MacDonald, Callum. The Killing of SS Obergruppenführer Reinhard Heydrich. 1st ed.  New York: Da Capo Press, 1998. 1989.

Meisels, Tamar. “Targeting Terror.” [In English]. Social Theory and Practice 30, no. 3 (2004): 297-326.

Moravec, F. Master of Spies: The Memoirs of General Frantisek Moravec. Bodley Head, 1975.

Orend, Brian. “War.” In The Stanford Encyclopedia of Philosophy, edited by Edward N. Zalta, 2009.

Statman, Daniel. “The Morality of Assassination: A Response to Gross.” Political Studies 51, no. 4 (2003): 775-79.

Statman, Daniel “On the Success Condition for Legitimate Self‐Defense.” Ethics 118, no. 4 (2008): 659-86.

[1] Lillian Goldman Law Library, “The Versailles Treaty June 28, 1919: Part III,”  Section VII.

[2] Callum MacDonald, The Killing of SS Obergruppenführer Reinhard Heydrich, 1st ed. (New York: Da Capo Press, 1998), 45, 49.

[3] Robert Gerwarth, Hitlers Hangman: The Life of Heydrich  (London: Yale University Press, 2011), 218.

[4] Lillian Goldman Law Library, “The Versailles Treaty June 28, 1919: Part III”.

[5] MacDonald, The Killing of SS Obergruppenführer Reinhard Heydrich, 64.

[6] The Killing of SS Obergruppenführer Reinhard Heydrich, 108.

[7] Gerwarth, Hitlers Hangman: The Life of Heydrich, 221.

[8] MacDonald, The Killing of SS Obergruppenführer Reinhard Heydrich, 78.

[9] The Killing of SS Obergruppenführer Reinhard Heydrich, 62; Gerwarth, Hitlers Hangman: The Life of Heydrich, 219.

[10] MacDonald, The Killing of SS Obergruppenführer Reinhard Heydrich, 107-18.

[11] Michal  Burian et al., Assassination: Operation Anthropoid 1941-1942, (Prague: Ministry of Defence of the Czech Republic – Military Information and Service Agency (AVIS), 2002), 44; MacDonald, The Killing of SS Obergruppenführer Reinhard Heydrich, 128; Interestingly, the testimony in F. Moravec, Master of Spies: The Memoirs of General Frantisek Moravec  (Bodley Head, 1975), 202. claims a scheduled departure in ‘late April’.  With several sources corroborating the December date, the given month is considered to be a mistake.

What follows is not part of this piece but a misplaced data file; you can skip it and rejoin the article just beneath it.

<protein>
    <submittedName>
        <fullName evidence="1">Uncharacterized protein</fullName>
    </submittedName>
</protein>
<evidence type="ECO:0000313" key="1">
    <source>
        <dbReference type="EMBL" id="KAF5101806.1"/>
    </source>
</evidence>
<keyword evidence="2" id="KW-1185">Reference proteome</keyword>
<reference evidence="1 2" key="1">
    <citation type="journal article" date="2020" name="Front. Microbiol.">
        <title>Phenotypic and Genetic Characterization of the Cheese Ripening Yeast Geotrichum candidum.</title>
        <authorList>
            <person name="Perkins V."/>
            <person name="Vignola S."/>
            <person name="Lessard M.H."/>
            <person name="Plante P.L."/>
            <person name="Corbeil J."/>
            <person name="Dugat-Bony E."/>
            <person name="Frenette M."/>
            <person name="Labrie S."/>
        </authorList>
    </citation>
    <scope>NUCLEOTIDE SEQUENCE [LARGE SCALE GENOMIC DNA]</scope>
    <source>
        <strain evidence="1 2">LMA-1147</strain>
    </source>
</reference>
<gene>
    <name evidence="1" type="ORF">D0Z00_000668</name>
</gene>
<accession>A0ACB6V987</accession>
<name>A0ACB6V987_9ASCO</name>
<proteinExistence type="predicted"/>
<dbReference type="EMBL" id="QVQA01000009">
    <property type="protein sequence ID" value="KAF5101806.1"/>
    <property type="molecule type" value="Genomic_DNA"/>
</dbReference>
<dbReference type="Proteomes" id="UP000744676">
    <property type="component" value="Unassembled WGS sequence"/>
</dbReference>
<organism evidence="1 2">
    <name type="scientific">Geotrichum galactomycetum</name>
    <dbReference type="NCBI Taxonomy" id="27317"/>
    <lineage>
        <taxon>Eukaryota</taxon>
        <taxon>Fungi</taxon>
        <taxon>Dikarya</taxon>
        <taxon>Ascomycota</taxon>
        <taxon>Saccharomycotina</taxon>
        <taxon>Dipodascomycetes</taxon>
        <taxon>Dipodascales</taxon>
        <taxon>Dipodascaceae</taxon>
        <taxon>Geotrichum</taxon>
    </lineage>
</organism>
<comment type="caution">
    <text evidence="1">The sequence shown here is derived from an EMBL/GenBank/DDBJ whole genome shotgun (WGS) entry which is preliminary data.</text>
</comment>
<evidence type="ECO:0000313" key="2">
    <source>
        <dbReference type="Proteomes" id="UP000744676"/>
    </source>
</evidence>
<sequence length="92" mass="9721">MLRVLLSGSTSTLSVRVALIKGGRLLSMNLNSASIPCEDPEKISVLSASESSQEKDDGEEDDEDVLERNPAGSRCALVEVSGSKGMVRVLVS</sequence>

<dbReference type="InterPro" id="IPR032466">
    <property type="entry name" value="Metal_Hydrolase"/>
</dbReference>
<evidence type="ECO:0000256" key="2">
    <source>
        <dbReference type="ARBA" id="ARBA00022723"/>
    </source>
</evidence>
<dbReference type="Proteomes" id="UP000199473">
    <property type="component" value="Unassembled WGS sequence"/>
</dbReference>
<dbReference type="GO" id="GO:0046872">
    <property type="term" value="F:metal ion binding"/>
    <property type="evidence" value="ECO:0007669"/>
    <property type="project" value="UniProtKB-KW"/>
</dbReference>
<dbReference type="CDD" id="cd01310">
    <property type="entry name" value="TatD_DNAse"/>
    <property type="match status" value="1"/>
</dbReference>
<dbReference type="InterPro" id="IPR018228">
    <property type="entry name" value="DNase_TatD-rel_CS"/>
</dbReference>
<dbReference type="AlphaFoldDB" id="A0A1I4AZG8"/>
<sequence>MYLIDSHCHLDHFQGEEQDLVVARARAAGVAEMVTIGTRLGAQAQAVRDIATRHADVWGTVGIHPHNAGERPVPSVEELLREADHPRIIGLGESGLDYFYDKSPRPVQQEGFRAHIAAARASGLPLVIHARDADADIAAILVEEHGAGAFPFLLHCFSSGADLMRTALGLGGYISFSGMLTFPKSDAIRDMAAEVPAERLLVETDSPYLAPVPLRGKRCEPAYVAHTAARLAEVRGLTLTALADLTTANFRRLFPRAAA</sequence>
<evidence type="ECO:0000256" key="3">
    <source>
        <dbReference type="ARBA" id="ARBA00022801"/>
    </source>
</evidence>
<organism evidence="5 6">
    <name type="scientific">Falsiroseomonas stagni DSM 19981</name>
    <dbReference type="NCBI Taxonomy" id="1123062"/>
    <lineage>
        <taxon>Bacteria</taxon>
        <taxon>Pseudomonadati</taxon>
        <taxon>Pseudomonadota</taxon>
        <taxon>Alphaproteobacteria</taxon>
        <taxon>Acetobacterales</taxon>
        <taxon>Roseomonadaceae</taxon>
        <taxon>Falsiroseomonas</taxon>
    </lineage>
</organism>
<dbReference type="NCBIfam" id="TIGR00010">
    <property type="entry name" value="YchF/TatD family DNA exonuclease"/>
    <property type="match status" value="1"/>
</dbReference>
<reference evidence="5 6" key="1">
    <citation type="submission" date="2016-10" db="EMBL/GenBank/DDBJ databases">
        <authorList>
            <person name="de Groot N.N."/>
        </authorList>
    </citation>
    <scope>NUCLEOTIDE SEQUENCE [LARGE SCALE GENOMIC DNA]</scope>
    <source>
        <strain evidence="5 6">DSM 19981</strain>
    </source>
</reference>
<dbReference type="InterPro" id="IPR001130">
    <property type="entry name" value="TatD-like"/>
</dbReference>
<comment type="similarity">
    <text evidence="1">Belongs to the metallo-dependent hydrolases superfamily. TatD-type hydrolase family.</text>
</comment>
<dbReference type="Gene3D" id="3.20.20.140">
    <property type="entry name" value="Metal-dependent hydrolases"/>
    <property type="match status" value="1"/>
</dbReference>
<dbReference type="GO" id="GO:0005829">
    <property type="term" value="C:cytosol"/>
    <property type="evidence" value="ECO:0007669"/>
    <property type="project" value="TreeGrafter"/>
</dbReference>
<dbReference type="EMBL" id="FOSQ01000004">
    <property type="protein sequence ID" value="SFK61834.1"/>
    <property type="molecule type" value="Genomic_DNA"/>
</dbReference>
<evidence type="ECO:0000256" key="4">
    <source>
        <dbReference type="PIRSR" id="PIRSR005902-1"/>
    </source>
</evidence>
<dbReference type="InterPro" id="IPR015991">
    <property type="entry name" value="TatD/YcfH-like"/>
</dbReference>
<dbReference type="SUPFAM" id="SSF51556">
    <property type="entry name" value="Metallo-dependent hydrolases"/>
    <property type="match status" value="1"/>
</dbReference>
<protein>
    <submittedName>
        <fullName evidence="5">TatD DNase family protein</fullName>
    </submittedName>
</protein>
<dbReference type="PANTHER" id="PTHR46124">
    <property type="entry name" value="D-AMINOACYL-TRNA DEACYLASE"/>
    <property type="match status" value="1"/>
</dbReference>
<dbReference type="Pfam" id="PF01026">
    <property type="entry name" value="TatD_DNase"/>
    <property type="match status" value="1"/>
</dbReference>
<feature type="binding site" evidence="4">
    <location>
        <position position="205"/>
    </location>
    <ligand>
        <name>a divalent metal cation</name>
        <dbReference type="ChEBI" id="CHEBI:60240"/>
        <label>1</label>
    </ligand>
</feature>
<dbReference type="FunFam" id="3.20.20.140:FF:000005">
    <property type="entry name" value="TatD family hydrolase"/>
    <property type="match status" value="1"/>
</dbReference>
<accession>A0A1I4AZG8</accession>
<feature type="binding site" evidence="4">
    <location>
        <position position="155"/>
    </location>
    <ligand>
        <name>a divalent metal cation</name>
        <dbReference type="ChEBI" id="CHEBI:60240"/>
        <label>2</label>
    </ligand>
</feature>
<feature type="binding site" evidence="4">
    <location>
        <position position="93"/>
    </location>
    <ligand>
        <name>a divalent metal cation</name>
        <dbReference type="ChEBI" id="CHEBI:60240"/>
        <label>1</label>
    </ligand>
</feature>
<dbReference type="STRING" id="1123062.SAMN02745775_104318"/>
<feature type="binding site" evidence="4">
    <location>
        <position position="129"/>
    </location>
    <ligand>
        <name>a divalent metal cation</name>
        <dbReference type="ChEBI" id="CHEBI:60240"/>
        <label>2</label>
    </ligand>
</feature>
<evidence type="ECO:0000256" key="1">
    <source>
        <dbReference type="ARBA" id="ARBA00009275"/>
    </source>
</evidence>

[12] Brian Orend, “War,” ed. Edward N. Zalta, Fall 2008 ed., The Stanford Encyclopedia of Philosophy (2009), In using the basic outline found here, I have merged 3 duties into one, so as to cover them all in a single discussion of ‘legality’.

[13] Ibid.

[14] MacDonald, The Killing of SS Obergruppenführer Reinhard Heydrich, 102-03.

[15] Orend, “War.”

[16] Even considering the justifiable concerns over the severity of sanctions in the Treaty of Versailles post-WWI, as discussed in  Lillian Goldman Law Library, “The Versailles Treaty June 28, 1919: Part III”.

[17] Harry D. Gould, “What Happened to Punishment in the Just War Tradition?,” in Ethics, Authority, and War: Non-State Actors and the Just War Tradition, ed. Eric A. Heinze and Brent J. Steele (New York: Palgrave Macmillan, 2009), 73.

[18] Moravec, Master of Spies: The Memoirs of General Frantisek Moravec, 197; MacDonald, The Killing of SS Obergruppenführer Reinhard Heydrich, 71, 92-98; see also Milan Hauner, “Terrorism and Heroism: The Assassination of Reinhard Heydrich,” World Policy Journal 24, no. 2 (2007): 86.  Hauner claims that Heydrich was the turning point in this policy.

[19] Orend, “War.”

[20] Moravec, Master of Spies: The Memoirs of General Frantisek Moravec, 196.

[21] Nathan Canestaro, “American Law and Policy on Assassinations of Foreign Leaders: The Practicality of Maintaining the Status Quo,” Boston College International and Comparative Law Review 26, no. 1 (2003): 11.

[22] Tamar Meisels, “Targeting Terror,” Social Theory and Practice 30, no. 3 (2004): 306-07.

[23] Daniel  Statman, “On the Success Condition for Legitimate Self‐Defense,” Ethics 118, no. 4 (2008): 666; Kimberley Brownlee, “Civil Disobedience,” ed. Edward N. Zalta, Spring 2010 ed., The Stanford Encyclopedia of Philosophy

[24] Daniel Statman, “The Morality of Assassination: A Response to Gross,” Political Studies 51, no. 4 (2003): 778.

[25] MacDonald, The Killing of SS Obergruppenführer Reinhard Heydrich, 156.

[26] Gerwarth, Hitlers Hangman: The Life of Heydrich, 220.

[27] František Bikár, “Czech Senator Warns against Hatred, Racism, Nationalism, Xenophobia,”,

[28] This is not to suggest the loss of Jewish life is unimportant, merely that noting the anti-Semitism at the heart of Nazi Germany intended the expulsion/extermination of the entire Jewish population, that these people would have been targeted even had the assassination not provided the opportunity to purge them.

[29] MacDonald, The Killing of SS Obergruppenführer Reinhard Heydrich, 113; see also Gerwarth, Hitlers Hangman: The Life of Heydrich, 227.

[30] Hitlers Hangman: The Life of Heydrich, 226.